Here is how I teach Area to my kindergartners--lots of hands-on exploration and discussion, of course!
All of the blackline masters I use are available to download free here:
K.10) Measurement. The student directly compares the attributes of length, area,
weight/mass, capacity, and/or relative temperature. The student uses comparative
language to solve problems and answer questions. The student is expected to:
(B) compare the areas of two flat surfaces of two-dimensional figures (covers more, covers less, or covers the same).
- K.MD.1. Describe measurable attributes of objects, such as length or weight. Describe several measurable attributes of a single object.
- K.MD.2. Directly compare two objects with a measurable attribute in common, to see which object has “more of”/“less of” the attribute, and describe the difference. For example, directly compare the heights of two children and describe one child as taller/shorter.
To introduce area, I present a simple problem to the kids...
Make sure to choose sticky notes that are easily comparable (fit completely inside each other). Have the kids discuss--which sticky note would be best for writing a long note, and why? When they answer that one note is "bigger," press them for more...Bigger how? Is it longer? Is it taller? Keep pressing them until you get someone to say something close to "The inside part of this note is bigger, or has more room than this one." Let them demonstrate by actually placing one note on top of the other. Then introduce the word area and explain that it is the space inside a region.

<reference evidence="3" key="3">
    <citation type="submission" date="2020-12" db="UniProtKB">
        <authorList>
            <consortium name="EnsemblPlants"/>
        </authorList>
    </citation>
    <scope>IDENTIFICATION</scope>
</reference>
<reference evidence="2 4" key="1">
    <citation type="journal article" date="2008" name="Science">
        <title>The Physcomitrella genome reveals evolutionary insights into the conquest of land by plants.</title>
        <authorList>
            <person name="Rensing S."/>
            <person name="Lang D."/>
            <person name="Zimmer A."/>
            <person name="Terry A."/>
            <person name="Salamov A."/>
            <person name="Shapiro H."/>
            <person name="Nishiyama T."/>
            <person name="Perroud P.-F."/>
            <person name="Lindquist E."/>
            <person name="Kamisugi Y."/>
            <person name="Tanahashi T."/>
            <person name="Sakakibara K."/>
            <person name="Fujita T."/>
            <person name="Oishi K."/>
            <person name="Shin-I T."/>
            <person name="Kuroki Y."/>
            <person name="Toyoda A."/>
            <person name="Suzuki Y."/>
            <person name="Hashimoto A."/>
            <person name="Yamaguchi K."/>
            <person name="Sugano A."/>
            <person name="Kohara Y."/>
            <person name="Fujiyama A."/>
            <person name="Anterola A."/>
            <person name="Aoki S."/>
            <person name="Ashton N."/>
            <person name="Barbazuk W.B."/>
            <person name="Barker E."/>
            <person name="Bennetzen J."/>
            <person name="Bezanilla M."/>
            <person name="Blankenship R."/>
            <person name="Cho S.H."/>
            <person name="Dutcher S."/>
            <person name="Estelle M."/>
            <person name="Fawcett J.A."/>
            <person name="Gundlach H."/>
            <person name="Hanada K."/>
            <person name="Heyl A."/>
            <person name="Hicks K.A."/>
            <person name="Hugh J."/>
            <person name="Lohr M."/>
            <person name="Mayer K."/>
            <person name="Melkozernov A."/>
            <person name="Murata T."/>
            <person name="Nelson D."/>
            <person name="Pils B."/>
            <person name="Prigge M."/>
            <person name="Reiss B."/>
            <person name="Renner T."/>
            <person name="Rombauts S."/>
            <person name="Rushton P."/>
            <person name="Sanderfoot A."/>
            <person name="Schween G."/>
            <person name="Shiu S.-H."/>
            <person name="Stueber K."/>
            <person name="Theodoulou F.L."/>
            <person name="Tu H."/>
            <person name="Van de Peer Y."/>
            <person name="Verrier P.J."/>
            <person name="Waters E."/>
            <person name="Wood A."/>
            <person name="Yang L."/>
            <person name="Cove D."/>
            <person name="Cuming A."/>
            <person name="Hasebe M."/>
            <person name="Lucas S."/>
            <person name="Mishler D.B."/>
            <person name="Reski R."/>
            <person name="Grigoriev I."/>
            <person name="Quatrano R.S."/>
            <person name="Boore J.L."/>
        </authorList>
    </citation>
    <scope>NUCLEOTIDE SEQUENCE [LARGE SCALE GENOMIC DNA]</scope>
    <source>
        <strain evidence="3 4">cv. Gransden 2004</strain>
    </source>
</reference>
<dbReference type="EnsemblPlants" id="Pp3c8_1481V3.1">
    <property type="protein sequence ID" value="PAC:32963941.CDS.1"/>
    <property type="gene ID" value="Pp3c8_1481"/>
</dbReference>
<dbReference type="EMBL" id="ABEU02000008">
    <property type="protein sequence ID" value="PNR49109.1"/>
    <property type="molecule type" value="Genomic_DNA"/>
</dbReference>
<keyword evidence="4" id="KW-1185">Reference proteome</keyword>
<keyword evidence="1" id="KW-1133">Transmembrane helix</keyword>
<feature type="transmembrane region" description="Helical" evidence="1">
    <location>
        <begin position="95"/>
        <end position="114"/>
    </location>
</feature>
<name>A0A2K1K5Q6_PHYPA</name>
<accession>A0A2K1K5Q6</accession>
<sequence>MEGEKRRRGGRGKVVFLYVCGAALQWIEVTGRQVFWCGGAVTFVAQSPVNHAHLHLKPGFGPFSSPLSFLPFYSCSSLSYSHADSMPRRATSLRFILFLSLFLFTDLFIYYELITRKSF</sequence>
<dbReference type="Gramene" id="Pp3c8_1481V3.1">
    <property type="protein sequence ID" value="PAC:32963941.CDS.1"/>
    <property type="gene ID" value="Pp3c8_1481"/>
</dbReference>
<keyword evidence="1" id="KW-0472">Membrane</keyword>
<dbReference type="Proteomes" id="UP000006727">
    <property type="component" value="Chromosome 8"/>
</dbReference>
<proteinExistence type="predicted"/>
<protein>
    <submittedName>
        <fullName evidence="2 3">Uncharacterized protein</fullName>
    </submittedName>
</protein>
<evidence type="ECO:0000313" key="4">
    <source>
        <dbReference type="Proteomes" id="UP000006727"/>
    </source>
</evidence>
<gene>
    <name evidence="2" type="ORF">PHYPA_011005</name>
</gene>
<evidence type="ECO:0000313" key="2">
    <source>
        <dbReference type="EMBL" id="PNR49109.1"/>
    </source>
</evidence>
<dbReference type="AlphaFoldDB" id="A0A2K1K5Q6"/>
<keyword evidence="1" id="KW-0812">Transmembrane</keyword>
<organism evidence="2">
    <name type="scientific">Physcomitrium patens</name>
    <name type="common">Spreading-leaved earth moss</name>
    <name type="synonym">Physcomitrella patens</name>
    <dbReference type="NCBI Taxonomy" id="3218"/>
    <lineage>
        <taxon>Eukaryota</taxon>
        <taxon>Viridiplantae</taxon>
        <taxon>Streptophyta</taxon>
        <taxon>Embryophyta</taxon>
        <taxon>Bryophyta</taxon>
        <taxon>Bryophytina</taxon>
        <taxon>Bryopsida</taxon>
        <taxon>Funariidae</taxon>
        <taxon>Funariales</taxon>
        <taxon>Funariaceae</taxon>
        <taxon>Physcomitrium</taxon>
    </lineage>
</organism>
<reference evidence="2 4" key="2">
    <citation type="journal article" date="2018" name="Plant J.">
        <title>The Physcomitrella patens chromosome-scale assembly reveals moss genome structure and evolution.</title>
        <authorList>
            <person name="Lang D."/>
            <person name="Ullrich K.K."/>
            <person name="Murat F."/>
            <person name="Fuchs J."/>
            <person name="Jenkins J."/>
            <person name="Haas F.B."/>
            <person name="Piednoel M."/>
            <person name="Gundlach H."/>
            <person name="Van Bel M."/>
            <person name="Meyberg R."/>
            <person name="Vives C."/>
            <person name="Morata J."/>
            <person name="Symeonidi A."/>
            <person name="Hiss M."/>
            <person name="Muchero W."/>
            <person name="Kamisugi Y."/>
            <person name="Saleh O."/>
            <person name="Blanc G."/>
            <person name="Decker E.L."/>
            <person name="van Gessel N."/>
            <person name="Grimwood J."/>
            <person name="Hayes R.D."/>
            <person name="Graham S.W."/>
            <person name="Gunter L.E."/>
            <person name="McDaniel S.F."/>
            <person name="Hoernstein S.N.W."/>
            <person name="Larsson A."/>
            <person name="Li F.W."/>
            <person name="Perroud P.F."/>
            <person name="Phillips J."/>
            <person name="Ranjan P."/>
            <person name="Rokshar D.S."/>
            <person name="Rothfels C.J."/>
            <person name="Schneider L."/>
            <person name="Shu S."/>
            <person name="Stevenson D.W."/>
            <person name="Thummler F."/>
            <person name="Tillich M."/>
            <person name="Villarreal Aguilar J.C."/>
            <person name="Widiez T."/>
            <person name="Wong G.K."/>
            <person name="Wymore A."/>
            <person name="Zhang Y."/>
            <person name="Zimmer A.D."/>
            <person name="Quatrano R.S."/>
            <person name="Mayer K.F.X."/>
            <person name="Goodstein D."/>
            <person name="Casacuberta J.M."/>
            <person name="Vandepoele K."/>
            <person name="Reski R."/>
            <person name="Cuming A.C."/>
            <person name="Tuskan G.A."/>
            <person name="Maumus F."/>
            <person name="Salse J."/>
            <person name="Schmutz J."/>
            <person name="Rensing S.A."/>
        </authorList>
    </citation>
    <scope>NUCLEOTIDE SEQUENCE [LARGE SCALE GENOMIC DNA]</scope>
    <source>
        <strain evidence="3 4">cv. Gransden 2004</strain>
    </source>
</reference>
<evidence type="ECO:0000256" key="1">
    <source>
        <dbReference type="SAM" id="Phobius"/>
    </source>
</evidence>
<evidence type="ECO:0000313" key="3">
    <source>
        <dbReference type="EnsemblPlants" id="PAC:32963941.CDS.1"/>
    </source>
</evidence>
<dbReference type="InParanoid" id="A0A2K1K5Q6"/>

Now let the kids do some exploration on their own:
Have the kids look at the pictures of the windows below. Ask them which window has the bigger surface area? How can you be sure?
Have the kids cut out and physically compare the windows.
Is Emma's window bigger? It definitely looks taller...
But wait...this way, Andrew's window looks taller. So which is it? Ask the kids if they can think of a way to find out for sure. Someone will probably suggest measuring it. But how? Measure what? Measure how long a side is? Measure it "this way"? Or "that way"? Remind them that if they really want to know who has the bigger window, they need to figure out which window has the bigger area (the inside part).
Then ask the kids what math tools they could use to measure the area. Don't be afraid to let them experiment. If someone chooses round counters, and there is space left over, discuss whether or not that is the best option.
I made these windows to be measured with 1" square color tiles, but any tool will work, as long as you use the same tool to measure both windows (discuss that with the kids!)
Here I've measured with 1" paper squares. It takes 12 tiles to cover Andrew's window and...
So now it's time for a discussion. How can they be the same size when they are not the same shape? This is a very hard concept for primary learners to grasp--"rearranging areas into different shapes does not affect the amount of area." (Van de Walle, Teaching Student-Centered Mathematics K-3)